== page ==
The Ireland squad that has shifted from Florida to Jamaica is not only dealing with the challenges of a reduced squad – they have left the in-form Paul Stirling and Shane Getkate behind – but also with the mental troubles of dealing with Covid-19, which canceled their recent ODI series against USA after a string of positive cases. Captain Andy Balbirnie said the team’s morale is now far better than it was in Florida, but opened up on the stressful time the squad went through as positive cases spread in their campaign. The touring Ireland side now is focued on the three ODIs and a lone T20I in Jamaica, starting on Saturday.
Many Ireland players had tested positive before the T20Is against USA last month and once the ODIs were canceled, Stirling and Getkate tested positive as well. They are expected to rejoin the squad in Jamaica on Sunday. Even though a lot of players around the world are now vaccinated and squads live in bio-bubbles to play international cricket, Balbirnie said the stress of going through repeated tests was draining and affects players’ mental health.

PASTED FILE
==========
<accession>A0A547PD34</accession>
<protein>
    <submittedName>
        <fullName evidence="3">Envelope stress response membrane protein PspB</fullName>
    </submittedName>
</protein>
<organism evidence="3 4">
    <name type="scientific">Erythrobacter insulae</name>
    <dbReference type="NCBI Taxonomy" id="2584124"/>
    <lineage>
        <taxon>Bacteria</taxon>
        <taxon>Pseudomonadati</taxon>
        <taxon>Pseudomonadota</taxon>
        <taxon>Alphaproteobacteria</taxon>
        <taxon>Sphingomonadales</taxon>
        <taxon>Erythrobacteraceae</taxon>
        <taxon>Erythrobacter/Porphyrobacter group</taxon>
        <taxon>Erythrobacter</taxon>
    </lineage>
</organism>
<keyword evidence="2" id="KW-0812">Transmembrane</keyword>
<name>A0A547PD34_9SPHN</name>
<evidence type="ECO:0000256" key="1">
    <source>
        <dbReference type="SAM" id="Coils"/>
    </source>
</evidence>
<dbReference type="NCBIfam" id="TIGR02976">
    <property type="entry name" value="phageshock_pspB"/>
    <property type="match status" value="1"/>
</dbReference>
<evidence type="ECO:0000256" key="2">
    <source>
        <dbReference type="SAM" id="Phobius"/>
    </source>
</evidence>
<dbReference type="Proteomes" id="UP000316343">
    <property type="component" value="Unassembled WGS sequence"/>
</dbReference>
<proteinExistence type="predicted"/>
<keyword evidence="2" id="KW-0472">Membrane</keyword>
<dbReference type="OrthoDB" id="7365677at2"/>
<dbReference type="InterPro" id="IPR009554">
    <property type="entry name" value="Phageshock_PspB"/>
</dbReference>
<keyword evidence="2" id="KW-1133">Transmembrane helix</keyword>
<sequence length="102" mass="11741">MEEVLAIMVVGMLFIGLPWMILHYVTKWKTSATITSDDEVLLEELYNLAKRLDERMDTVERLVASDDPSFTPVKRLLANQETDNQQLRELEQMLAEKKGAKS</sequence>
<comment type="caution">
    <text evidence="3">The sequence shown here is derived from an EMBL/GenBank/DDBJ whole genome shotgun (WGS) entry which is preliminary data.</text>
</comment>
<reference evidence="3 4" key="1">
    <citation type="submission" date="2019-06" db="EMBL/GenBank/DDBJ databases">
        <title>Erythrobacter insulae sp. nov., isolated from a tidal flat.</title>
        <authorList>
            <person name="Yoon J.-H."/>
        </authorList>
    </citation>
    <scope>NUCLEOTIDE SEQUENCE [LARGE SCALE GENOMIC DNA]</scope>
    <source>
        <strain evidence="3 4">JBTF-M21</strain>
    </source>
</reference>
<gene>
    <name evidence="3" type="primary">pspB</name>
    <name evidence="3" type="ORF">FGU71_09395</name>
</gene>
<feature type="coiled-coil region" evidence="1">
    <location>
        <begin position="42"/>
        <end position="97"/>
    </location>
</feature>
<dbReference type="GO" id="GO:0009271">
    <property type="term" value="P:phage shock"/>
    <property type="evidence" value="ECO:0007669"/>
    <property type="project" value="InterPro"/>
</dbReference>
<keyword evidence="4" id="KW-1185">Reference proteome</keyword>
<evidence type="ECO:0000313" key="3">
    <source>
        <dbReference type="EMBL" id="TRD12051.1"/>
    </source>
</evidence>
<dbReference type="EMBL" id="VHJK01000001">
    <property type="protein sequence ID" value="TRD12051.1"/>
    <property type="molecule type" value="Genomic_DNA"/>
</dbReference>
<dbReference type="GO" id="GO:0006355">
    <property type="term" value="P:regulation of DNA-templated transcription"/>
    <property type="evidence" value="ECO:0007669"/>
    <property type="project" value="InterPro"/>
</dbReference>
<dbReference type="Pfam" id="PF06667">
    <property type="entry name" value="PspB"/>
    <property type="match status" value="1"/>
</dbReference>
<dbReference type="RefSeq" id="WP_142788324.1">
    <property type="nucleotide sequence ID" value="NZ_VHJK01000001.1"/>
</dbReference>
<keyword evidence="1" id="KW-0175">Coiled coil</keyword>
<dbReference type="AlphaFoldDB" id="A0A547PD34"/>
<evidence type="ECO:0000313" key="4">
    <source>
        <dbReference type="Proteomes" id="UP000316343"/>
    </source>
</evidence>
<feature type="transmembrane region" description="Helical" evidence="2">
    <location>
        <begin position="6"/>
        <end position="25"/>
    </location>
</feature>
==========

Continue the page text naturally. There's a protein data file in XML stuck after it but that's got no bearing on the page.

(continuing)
“The morale is pretty good, it’s better than Florida,” Balbirnie told reporters during a virtual press conference a day before the first ODI. “It was very difficult, some of us had to leave our family members in Florida and come here for this series. I was one of them. But as soon as we got into training and international series mode, your focus comes back. You can’t dwell too much on what’s happened. If you do that you’re going to some pretty dark places. We’re lucky we get these opportunities to bounce back on a regular basis.”
“Playing with Covid is more challenging off the pitch than on the pitch because you’re worrying about tests, then told to stay in the room till the tests come back and you’re told it’s going to be delayed and you’re literally sitting on the edge of your seat in your room wondering if you have it. At the same time we’ve got a job to do once we cross the white line, no matter what’s going on.”
“It’s hugely challenging. It has a massive effect on your mental health. Like getting a PCR test and sitting in your room for 24 hours, not knowing if you’re going to miss the whole series and to spend 14 days in a room with no balcony, it’s not healthy. I don’t really think you can continue [like that], there need to be ways to look after the players’ welfare or they’ll decide not to go on tour and that’ll be completely understandable. You have to look after them first and foremost as an individual before a cricketer.”
Avishkar Govardhane is a Sports Editor and enthusiast, working here at Clout News covering the latest Cricket News.